Interest in Cuba cruises, at least among cruise line executives, is soaring. Now it's up to Cuban officials and cruise passengers to say what happens next.
For the world’s three largest cruise companies, Cuba represents a tantalizingly close — but still off-limits — destination that they see as key to adding new buzz to traditional Caribbean sailings.
Still without official permission from the Cuban government, cruise giant Carnival Corp. plans to start sailing to the island from Miami in May with its Fathom brand. Last summer, the company announced intentions to go to Cuba after receiving approval from the U.S. government.
“We do not have approval from the Cubans yet, so we’re anxiously awaiting that,” said Arnold Donald, CEO of Miami-based Carnival Corp., on Tuesday. “We’re optimistic that come May, we’ll be sailing.”
Donald and leaders of three other cruise companies spoke about Cuba and other topics during a discussion about the state of the global cruise industry in Fort Lauderdale Tuesday at the Seatrade Cruise Global conference.
Rivals Royal Caribbean Cruises and Norwegian Cruise Line Holdings are preparing for their own ventures. And smaller competitor MSC Cruises, which is based in Switzerland, already visits the island with one ship and has announced plans to add another later this year. Those voyages have not been open to U.S. passengers.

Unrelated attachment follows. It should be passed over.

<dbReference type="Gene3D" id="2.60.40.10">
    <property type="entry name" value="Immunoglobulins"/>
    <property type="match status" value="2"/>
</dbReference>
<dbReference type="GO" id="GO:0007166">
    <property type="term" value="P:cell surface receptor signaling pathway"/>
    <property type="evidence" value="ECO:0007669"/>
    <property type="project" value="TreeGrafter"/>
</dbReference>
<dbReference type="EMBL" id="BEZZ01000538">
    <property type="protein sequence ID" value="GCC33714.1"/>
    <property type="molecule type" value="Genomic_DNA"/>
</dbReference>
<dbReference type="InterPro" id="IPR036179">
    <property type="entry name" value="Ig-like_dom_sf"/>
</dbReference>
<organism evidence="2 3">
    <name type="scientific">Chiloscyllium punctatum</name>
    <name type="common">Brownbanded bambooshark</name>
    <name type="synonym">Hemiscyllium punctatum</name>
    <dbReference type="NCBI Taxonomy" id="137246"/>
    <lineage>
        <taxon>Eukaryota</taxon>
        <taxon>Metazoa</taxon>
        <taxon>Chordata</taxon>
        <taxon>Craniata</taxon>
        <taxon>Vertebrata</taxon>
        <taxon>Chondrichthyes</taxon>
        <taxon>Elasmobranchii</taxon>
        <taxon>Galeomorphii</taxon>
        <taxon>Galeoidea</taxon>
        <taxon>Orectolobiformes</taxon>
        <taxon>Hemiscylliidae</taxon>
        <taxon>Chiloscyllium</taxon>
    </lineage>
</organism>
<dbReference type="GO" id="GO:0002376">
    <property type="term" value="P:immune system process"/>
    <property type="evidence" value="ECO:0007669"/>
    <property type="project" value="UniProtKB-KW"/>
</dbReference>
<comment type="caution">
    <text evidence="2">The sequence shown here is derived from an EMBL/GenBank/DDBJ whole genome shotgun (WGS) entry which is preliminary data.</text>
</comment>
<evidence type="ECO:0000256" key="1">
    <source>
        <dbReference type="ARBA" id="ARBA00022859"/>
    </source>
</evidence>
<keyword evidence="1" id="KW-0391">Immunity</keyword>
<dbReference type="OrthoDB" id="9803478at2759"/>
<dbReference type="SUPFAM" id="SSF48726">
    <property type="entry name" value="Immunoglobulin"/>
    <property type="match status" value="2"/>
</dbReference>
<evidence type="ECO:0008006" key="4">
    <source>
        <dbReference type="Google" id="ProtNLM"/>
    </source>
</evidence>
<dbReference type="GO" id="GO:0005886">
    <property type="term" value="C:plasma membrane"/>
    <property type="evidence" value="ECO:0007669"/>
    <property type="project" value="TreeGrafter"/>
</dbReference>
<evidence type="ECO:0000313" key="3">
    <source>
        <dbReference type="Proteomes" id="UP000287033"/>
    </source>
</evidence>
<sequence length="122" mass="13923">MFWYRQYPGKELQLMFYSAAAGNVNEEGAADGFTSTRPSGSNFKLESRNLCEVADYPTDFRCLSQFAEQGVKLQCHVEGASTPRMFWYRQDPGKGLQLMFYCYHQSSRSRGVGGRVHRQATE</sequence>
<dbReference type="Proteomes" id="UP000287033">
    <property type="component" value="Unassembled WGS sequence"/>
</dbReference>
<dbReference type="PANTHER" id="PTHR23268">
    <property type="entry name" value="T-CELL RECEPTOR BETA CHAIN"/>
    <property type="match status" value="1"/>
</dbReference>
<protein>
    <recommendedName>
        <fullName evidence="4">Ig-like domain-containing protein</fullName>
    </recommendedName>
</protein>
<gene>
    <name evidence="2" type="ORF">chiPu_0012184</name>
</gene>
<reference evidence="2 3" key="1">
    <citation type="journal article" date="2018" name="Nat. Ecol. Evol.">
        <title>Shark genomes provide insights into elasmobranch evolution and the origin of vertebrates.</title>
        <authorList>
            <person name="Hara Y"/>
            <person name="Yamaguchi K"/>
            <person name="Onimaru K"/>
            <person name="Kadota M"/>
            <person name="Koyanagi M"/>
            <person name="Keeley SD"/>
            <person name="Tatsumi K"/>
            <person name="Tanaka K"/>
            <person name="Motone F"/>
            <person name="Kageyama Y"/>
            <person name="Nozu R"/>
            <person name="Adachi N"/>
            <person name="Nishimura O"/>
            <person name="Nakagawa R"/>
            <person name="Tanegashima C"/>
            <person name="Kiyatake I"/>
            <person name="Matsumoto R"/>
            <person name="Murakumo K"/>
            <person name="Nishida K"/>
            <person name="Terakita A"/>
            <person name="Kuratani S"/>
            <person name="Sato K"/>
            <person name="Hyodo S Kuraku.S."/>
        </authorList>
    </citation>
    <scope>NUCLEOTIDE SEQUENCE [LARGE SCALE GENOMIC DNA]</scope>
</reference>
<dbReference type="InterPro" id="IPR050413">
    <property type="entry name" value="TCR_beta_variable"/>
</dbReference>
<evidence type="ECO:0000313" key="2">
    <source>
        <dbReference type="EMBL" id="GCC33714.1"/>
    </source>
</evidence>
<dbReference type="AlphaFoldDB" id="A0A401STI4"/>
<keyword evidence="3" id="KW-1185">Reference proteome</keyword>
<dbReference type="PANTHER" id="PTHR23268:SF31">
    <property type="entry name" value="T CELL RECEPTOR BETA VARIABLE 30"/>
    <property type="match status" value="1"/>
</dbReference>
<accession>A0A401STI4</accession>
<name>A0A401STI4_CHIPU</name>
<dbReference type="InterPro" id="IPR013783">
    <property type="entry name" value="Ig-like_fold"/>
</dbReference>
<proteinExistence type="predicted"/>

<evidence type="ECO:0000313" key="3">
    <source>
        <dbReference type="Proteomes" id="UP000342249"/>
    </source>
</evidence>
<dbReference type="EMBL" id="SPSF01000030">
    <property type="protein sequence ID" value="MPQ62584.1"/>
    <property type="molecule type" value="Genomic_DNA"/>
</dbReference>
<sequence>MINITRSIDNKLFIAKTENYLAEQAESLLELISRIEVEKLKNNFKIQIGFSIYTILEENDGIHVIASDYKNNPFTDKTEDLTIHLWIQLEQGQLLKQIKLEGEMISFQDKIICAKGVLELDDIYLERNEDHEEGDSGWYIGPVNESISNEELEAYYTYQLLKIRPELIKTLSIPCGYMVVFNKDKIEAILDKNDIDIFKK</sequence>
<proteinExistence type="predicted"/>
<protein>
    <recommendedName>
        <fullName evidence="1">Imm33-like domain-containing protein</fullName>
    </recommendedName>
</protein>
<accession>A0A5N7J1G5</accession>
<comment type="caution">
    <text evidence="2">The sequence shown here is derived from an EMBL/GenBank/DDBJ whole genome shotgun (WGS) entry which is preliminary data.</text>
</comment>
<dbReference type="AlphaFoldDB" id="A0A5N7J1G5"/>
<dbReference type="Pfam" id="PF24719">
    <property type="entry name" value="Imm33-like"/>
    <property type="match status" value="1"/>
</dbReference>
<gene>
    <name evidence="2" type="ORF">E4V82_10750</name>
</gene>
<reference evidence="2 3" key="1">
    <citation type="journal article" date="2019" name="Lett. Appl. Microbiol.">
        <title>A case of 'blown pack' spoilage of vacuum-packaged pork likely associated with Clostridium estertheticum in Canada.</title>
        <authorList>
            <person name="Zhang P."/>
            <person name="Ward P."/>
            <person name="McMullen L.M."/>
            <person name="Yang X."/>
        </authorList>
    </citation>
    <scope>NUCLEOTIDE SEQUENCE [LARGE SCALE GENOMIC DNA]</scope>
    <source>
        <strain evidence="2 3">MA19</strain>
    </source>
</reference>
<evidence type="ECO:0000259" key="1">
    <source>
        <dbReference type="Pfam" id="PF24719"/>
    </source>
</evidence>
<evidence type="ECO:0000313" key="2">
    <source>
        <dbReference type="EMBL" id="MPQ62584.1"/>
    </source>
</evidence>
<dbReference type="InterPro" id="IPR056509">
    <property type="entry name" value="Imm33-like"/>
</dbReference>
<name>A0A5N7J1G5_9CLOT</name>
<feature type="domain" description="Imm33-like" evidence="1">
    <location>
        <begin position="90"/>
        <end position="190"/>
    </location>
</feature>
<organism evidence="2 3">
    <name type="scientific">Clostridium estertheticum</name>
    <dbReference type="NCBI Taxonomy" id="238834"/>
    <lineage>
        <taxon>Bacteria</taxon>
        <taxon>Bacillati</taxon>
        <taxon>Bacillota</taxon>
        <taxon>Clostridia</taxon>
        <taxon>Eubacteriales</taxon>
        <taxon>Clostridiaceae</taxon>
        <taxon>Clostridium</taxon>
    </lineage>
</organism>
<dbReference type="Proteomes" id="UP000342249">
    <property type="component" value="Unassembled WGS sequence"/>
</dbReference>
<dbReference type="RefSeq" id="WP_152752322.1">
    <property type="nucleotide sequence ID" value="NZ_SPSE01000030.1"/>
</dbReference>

Pierfrancesco Vago, executive chairman of MSC Cruises, called operations in Cuba “very complex” and said that officials there need to update the infrastructure to accommodate modern vessels.
“The potential is there; they have the infrastructure in the port,” Vago said. “It’s just the will of Cuba and the people of Cuba to open up to the rest of the world. They have the potential to make it an incredible paradise.”
Still, it was clear other executives were envious of his presence there.
“The last time I was in Havana, one of his ships was there,” Royal Caribbean Cruises Chairman and CEO Richard Fain said, referring to Vago. “And it pissed me off. The next time Pierfrancesco is in Havana, he’s going to have to look at ours.”
The Obama administration has been easing restrictions on travel to the island since December of 2014, with the most recent announcement coming Tuesday. Americans still cannot visit the island as tourists, which complicates matters for cruise lines.
Frank Del Rio, who joked that his entire Norwegian Cruise Line Holdings fleet is circling the island waiting to pounce, said he thinks the industry will have to start out slow with medium-sized ships once they receive permission.
“My guess is there will be a ship in Havana every day of the week,” he said, but he and others said the rest of the Caribbean didn’t need to worry about Cuba taking too many passengers.
“In terms of size, it’s not going to divert that much traffic from other places because it simply doesn’t have the capability of handling that many other ships,” he said. “What it does do is create a halo of interest.”
Donald called the destination “a great refresher for the Caribbean.”
“There’s pent-up demand here in the U.S.,” he said. “People who think they’ve got the Caribbean will say: ‘I’ll go back to see Cuba.'”
Photo credit: The shoreline in Matanzas, Cuba. Marko Kudjerski / Flickr